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Barbara Walsh has been missing for 36 years.
Barbara Walsh has been missing for 36 years.

'I know someone did something to her': Families mark National Missing Persons Day

Families appealed to anyone who knows anything about their loved ones’ disappearances to come forward.
Dec 1st 2021, 5:03 PM 21,147 4

BARBARA WALSH WENT missing from her home in Rusheenamanagh in Co Galway 36 years ago.

A number of locals had gathered at Barbara’s house for a party on the evening of 21 June 1985. They left in the early hours of the following morning and she fell asleep on the couch.

Her daughter woke at 4am and brought her mother a pillow and blanket – this was the last time her family saw her.

“Her kids adored her, she was just like any caring mother you could ever imagine,” Barbara’s granddaughter Aideen Walsh said today, as part of a virtual ceremony to mark National Missing Person’s Day.

She said the family knows that Barbara would not have left that night as she had children ranging in age from nine months to 18 years and “she wouldn’t leave her kids”.

“I know someone did do something to her, we just want to know what,” her granddaughter said.

She said it was “upsetting” never to get to meet her grandmother and anyone who knows what happened to her needs to understand that generations of her family grieve for her.

Disappearance of Albert Timmons

Carol Morris, whose father Albert Timmons went missing 41 years ago, also spoke about the toll his disappearance took on her. 

“Every day you’re sitting waiting for the guards to come and tell you that they found a body or found a car and it just eats away at you,” she said.

Albert went missing on 23 December 1980. He was due to have a drink with a friend, but the friend was sick so he went alone to the Viscount pub in north Dublin. This was the last sighting of the father of three.

albert Albert Timmins went missing on 23 December 1980.

“He was good fun, we always had good times in the house and he was a very quiet, happy-go-luck person,” Morris said. “Anyone who met him said he was a lovely man and he had time for everybody, he’d always do a good turn for anybody. He was just one in a million.”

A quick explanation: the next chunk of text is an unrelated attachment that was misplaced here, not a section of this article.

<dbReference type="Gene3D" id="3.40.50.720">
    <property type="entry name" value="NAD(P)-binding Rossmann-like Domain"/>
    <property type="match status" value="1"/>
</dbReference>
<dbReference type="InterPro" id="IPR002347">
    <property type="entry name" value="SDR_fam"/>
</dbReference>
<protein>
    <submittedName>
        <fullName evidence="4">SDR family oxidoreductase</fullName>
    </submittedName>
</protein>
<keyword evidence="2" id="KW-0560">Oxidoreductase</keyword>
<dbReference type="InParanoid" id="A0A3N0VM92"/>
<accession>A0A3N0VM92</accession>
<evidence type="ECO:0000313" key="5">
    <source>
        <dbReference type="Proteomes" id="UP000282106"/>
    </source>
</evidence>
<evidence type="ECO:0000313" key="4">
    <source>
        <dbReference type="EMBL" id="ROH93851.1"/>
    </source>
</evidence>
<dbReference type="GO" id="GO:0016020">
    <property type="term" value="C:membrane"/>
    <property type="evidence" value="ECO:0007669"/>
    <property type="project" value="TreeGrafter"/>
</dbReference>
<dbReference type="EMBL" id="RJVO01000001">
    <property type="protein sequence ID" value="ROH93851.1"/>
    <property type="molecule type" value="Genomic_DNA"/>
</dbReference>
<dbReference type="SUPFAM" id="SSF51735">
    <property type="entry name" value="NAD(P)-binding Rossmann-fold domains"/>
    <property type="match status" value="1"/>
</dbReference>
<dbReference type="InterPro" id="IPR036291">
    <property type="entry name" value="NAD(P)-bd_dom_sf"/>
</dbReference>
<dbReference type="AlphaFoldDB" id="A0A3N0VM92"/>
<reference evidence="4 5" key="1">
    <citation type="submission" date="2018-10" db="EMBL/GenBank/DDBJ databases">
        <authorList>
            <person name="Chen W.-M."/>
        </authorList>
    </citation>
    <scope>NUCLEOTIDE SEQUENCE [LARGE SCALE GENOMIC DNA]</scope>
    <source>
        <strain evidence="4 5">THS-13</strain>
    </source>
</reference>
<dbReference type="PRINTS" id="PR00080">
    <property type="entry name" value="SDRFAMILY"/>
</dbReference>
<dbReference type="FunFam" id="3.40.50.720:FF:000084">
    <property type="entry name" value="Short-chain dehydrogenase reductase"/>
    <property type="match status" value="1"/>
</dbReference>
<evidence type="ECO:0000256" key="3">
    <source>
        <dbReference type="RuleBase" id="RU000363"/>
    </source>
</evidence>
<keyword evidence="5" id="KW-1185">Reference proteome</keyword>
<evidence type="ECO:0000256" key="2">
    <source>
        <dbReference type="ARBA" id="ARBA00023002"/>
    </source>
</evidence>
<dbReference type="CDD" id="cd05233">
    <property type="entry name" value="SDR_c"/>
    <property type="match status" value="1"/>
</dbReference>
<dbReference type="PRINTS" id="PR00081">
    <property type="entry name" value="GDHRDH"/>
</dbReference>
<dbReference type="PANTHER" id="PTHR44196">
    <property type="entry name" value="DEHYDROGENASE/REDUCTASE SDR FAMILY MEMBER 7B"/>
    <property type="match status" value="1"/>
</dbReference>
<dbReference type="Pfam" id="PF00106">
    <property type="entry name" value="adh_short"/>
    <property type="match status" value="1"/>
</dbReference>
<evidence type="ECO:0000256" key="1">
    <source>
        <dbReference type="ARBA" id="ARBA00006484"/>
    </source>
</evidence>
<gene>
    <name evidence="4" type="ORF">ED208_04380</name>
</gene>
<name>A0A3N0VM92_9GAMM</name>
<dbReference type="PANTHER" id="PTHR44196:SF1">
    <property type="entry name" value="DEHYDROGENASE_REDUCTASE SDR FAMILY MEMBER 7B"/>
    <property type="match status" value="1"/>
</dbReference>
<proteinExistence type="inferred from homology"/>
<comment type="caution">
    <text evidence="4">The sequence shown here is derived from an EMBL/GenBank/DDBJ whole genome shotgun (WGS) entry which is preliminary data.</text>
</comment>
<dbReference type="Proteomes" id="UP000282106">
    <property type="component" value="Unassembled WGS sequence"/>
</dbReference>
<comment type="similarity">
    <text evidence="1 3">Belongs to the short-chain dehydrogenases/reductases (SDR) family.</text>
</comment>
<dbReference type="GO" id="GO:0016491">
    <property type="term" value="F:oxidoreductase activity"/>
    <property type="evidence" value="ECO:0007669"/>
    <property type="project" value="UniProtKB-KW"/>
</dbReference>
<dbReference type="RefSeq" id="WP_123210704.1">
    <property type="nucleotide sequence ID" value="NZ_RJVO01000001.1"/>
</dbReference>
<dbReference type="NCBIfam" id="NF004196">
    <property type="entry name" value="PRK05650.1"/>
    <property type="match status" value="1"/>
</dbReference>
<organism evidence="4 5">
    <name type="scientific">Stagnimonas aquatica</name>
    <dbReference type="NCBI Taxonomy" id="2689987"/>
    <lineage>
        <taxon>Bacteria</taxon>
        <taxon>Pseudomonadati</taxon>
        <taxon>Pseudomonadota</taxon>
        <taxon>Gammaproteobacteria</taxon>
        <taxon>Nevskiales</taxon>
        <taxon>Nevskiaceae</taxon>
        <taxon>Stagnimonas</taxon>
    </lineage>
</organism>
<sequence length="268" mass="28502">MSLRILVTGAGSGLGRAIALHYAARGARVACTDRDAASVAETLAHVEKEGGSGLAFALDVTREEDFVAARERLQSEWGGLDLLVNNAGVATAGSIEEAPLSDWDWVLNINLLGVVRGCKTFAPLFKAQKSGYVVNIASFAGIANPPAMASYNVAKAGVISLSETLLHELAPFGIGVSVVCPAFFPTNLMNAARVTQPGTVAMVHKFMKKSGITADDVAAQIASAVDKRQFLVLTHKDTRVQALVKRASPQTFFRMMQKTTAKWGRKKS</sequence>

She said her father was a great family man; every Saturday when he finished work he would bring home sweets for his children and every Sunday they would all go for a drive together.

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“It’s a very painful experience and you have to go through it to know,” his daughter said.

“People think a person goes missing and the longer it goes on you just forget about them, but you never forget about them.

“There’s not a day goes by that I don’t think of my da, it is very hard. You go through different emotions. You feel bitter, you feel angry, it’s just very hard.”

Minister for Justice Helen McEntee said the national day is an important platform to raise awareness of these cases, but “it is also about ensuring that Ireland’s missing people are never forgotten”.

“I would like to encourage people who may have information about one of our missing people to come forward,” she said.

Any information, even if it appears insignificant or irrelevant, has the potential to be important and valuable to both those investigating the disappearance of our missing persons, and the families and friends of missing persons.

“I also want to encourage close family relatives of missing people who have yet to do so to provide a DNA sample for uploading to our national DNA database. The collection and subsequent matching of DNA samples from this database represents a key turning point in the identification of human remains in Ireland and has provided much longed-for closure for an increasing number of families.”

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Michelle Hennessy

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